Here’s how Epstein remembered Mantyranta in this obituary, when the great cross country skier passed away in 2013.
Being born with talent is one thing; alchemizing it into Olympic gold entirely another. And though I drew attention to Eero’s startling biology, that’s worth remembering as well. I’ll remember Eero the way he was when I met him. A jovial and remarkable-looking man, with dark, slicked-back hair and prominent cheekbones that seemed to pull at the corners of his mouth, giving him a slightly inquisitive look. There was a thickness about him, a barrel chest and bulbous nose. I remember when he shook my hand, I felt as if he could’ve crushed my fingers, and I noticed that his middle finger was bent at a right angle from the top joint. He spent the brief period of Arctic winter sunlight that day working in his reindeer yard. I thought he must have been the strongest seventy-three year old I had ever met. That’s how I’ll remember him.
Most of us think about the luge and skeleton competitions once every four years during the Winter Olympics, if at all. Regardless, watching these competitions will get the tension up for anyone. Sliding down an icy curvy course at speeds of over 130 kph without breaks, with very little to protect you looks crazy dangerous….thus the thrill.
Just in case you’re interested, there are a few significant differences between two sliding events that seem similar to the untrained eye: the luge and the skeleton. The most obvious difference is that luge competitors race down the sliding course feet first, face looking to the sky, while skeleton competitors zip down the course head first. Here are a few more:
Runners: Luges have razor-sharp blades for runners while skeleton sleds have metal tubes for runners.
Starting Point: Luges for individual competitors (as well as bobsleigh) start higher up the course than skeleton (although women at a lower point than men)
Starting Method: Luge competitors start from a sitting position, pushing off from the starting point with their hands, while skeleton competitors sprint at the start like bobsleigh teams, running for about 40 meters, admittedly somewhat awkwardly as the sled is very low to the ground.
Steering: Lugers on their backs with their feet at the front and so the way the luge is designed is for the luger to steer with their legs, pushing down on the left “kufen,” the hook-shaped part of the runner, for example. The challenge is steering without being able to see. Skeleton competitors can see very clearly, and since they are nestled in a “saddle” attached to the skeleton sled, they can steer more easily than lugers with subtle shifts in body weight can alter the direction of the sled.
Speed: All factors being considered, lugers are able to hit faster speeds than skeleton competitors. Lugers start higher up the course, and their feet-first approach is more aerodynamic than the head-first approach of skeleton sliders. Clearly, a round helmet creates greater air resistance than two feet pointed straight ahead. According to the science guy, Bill Nye, “so serious are luge sliders about drag, the soles of their shoes have no tread, and the heels are permanently set to keep them walking on tiptoes to the starting gate.” As a result lugers can hit speeds of 145 to 150 kph, while skeleton sliders max out at around 130 kph.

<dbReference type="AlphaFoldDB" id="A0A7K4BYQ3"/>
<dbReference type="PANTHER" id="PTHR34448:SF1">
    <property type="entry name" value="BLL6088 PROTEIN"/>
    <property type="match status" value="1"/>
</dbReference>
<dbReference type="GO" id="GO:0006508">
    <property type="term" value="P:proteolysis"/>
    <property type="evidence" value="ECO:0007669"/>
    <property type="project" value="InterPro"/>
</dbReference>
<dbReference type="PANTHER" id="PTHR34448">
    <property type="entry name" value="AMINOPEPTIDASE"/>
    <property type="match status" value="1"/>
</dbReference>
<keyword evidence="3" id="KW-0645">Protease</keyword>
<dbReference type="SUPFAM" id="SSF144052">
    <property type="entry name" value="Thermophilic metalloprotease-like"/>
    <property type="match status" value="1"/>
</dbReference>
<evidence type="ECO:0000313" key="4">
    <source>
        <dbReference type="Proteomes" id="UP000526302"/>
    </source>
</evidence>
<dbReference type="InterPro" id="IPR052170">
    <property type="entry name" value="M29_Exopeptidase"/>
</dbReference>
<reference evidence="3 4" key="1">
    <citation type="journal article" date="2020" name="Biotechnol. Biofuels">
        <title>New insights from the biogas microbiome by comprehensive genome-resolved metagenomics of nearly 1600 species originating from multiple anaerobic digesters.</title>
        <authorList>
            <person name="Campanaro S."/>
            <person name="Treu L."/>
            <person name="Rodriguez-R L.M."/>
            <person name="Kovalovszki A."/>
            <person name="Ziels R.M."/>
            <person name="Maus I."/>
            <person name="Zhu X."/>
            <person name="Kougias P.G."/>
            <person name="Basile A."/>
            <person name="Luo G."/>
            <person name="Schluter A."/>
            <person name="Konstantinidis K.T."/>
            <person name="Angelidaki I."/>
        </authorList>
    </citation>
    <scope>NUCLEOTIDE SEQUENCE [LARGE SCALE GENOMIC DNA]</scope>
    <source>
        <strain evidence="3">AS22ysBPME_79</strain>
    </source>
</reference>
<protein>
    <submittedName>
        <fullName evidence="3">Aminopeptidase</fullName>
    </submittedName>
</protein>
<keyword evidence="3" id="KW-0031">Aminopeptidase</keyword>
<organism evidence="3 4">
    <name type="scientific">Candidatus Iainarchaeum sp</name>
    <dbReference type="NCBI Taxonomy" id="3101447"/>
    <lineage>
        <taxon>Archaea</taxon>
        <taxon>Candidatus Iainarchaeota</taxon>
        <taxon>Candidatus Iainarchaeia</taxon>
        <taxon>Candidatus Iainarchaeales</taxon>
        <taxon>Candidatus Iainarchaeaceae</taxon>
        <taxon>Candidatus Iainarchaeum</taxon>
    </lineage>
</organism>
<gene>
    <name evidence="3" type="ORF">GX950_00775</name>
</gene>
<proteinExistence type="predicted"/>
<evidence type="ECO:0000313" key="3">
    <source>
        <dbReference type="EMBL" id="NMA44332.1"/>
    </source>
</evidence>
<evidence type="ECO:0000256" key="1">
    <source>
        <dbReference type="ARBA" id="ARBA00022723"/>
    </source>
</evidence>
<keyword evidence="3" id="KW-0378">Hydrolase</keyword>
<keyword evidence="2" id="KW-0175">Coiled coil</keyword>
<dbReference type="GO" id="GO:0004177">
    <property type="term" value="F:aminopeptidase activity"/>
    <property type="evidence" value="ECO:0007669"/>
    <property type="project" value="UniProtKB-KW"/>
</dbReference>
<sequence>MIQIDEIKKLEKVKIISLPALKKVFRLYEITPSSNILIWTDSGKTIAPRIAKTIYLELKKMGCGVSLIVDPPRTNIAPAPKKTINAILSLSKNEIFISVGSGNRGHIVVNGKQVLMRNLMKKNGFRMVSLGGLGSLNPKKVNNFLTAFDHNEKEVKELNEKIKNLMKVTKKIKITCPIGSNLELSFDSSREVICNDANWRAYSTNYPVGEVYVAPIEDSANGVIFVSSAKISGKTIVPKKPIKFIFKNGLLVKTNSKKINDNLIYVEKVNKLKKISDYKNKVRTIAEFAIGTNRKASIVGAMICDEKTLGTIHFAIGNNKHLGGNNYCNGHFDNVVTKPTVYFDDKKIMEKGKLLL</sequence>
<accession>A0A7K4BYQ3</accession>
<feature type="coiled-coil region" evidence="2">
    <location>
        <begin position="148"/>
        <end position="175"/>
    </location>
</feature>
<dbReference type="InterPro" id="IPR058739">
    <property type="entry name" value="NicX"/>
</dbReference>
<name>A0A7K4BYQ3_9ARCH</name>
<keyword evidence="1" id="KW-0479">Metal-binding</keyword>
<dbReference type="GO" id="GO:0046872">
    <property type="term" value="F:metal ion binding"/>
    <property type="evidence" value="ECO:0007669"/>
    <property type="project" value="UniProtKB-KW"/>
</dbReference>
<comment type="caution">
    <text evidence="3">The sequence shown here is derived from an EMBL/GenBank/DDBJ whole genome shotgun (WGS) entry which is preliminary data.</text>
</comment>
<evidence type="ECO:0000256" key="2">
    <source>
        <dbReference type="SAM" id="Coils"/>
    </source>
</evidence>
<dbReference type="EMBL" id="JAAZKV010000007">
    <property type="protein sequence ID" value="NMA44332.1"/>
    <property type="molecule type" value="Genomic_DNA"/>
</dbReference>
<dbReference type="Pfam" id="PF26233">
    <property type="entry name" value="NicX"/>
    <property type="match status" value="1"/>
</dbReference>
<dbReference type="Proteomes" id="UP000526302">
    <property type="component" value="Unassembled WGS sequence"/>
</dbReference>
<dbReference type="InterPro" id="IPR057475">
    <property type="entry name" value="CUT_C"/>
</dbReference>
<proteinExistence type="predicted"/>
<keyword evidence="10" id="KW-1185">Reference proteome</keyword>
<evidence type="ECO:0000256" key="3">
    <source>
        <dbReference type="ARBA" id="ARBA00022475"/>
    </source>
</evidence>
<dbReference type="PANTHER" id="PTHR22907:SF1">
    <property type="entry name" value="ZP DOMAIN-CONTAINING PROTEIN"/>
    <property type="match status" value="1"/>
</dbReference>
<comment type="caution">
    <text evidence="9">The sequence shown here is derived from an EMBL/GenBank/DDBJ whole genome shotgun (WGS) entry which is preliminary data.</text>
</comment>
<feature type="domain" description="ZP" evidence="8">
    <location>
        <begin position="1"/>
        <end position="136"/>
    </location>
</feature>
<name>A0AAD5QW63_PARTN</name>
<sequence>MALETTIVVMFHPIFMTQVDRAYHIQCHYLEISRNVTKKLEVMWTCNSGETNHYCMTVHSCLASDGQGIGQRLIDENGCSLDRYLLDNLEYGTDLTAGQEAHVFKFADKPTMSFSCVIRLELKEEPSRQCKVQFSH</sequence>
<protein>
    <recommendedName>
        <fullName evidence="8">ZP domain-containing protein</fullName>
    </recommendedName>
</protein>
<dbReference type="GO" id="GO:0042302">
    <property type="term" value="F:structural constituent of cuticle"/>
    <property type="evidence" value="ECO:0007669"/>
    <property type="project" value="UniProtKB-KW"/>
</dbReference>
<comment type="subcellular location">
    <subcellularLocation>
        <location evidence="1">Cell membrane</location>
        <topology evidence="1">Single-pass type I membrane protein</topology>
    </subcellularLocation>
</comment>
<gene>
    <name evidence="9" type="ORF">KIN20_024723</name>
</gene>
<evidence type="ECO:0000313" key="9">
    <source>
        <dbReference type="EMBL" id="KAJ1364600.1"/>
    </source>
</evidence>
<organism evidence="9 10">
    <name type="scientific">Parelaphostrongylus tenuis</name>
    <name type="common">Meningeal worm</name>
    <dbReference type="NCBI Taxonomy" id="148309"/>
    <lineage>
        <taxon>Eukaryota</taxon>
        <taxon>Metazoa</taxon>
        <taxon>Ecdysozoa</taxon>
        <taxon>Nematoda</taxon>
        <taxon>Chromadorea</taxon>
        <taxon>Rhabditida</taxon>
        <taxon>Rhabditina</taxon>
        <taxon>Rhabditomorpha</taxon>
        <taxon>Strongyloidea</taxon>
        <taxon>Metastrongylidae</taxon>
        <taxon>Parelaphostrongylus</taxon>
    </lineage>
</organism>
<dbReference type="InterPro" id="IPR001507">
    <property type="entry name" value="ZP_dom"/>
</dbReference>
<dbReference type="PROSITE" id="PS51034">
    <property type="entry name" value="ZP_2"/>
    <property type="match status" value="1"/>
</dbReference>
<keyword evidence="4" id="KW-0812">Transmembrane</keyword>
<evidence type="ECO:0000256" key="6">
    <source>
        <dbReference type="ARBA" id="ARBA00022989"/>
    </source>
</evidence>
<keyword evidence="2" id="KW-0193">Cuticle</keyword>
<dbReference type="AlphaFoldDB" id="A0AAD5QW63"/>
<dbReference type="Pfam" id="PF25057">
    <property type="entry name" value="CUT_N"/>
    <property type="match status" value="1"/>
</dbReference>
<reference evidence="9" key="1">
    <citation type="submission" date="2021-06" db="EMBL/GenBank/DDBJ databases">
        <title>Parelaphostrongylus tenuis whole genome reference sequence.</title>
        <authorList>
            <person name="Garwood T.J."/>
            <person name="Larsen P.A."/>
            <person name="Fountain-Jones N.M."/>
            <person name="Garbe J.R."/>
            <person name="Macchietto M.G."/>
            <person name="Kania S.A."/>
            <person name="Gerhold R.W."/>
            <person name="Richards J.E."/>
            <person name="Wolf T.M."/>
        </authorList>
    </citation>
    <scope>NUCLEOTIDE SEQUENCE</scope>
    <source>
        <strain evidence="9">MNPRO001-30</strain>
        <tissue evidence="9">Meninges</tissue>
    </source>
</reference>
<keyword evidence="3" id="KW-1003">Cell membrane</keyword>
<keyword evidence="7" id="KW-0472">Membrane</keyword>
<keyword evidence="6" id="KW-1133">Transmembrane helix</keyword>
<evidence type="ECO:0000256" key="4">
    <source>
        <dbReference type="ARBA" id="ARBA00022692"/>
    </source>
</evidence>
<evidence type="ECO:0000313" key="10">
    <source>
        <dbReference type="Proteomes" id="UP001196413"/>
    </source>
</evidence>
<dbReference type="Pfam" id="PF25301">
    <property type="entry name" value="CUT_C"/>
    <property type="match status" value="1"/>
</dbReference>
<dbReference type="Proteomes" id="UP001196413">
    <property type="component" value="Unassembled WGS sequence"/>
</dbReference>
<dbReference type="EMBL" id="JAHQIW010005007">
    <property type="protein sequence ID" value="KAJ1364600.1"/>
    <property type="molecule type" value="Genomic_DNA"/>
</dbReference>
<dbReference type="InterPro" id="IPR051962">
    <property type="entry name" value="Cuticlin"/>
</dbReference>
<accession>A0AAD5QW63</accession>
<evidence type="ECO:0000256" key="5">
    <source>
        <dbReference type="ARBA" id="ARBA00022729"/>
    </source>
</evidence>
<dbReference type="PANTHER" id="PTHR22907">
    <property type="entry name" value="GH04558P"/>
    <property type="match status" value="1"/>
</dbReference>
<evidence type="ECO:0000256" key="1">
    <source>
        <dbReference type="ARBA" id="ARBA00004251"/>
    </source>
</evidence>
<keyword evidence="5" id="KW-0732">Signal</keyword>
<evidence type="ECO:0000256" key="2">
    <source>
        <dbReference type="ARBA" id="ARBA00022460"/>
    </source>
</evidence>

It was to be a chance to shine, they told him. A chance to get out from under the long shadow of his wife, The Queen of England.
It was 1956, and Prince Philip, Duke of Edinburgh, took off on a trip to Australia to participate in the opening of the 1956 Melbourne Olympics. He and the Queen had actually attended the 1952 Helsinki Olympics, and two years later, went to Australia as that country was gearing up for the Melbourne Summer Games. According to this article in the Daily Telegraph, the Queen accepted an invitation to return to Australia to open up the first Olympics in the southern hemisphere.
As Queen Elizabeth’s schedule would not permit, Prince Philip stepped in. On board the HMY Britannia, the Prince was on an extended tour of the British empire, including New Guinea and nearby islands, as well as a trip to Antarctic, the first member of royalty to travel that far south.
But as is portrayed in the wonderful period series, The Crown, it was not all smooth sailing. The Daily Telegraph stated that the Prince “arrived at the MCG in a Rolls Royce, resplendent in naval uniform, to open the games,” which helped smooth over the rumors of infidelity. But the rumors would gain momentum when it was reported that his close friend, Mike Parker, was being sued for divorce by his wife for adultery among other things. Parker, who was the Prince’s private secretary, resigned on the Brittannia, and the Prince returned home to rumors of worsening relations between he and his wife.
So what was supposed to be a moment of pride for the British empire turned into tawdry tabloid fodder.
He was 16, and he was an Olympic gold medalist. At the age of 20, he won his second gold medal. At the age of 24, Billy Fiske had an opportunity to head up another US bobsleigh team, this time at the 1936 Garmisch-Partenkirchen Winter Olympics in Germany.
Fiske turned down a possible third gold medal, and he never said why. But according to The Guardian, his friend, Irving Jaffee (a two time gold medalist in speed skating at the1932 Lake Placid Games), believed it was because “Fiske objected to the treatment of Jews, like Jaffee himself, in Nazi Germany.”
As a teenager, Fiske went to Trinity College in London, England, to study economics and history, as well as drive his Bentley down the English country roads as fast as he could. In 1938, Fiske moved back to England, where he made friends with members of the British air force at the White’s Club in London, and married an English girl named Rose Bingham. He returned to New York. But when Germany invaded Poland, and Britain and France declared war on Germany two days later, Fiske felt he had to return to England.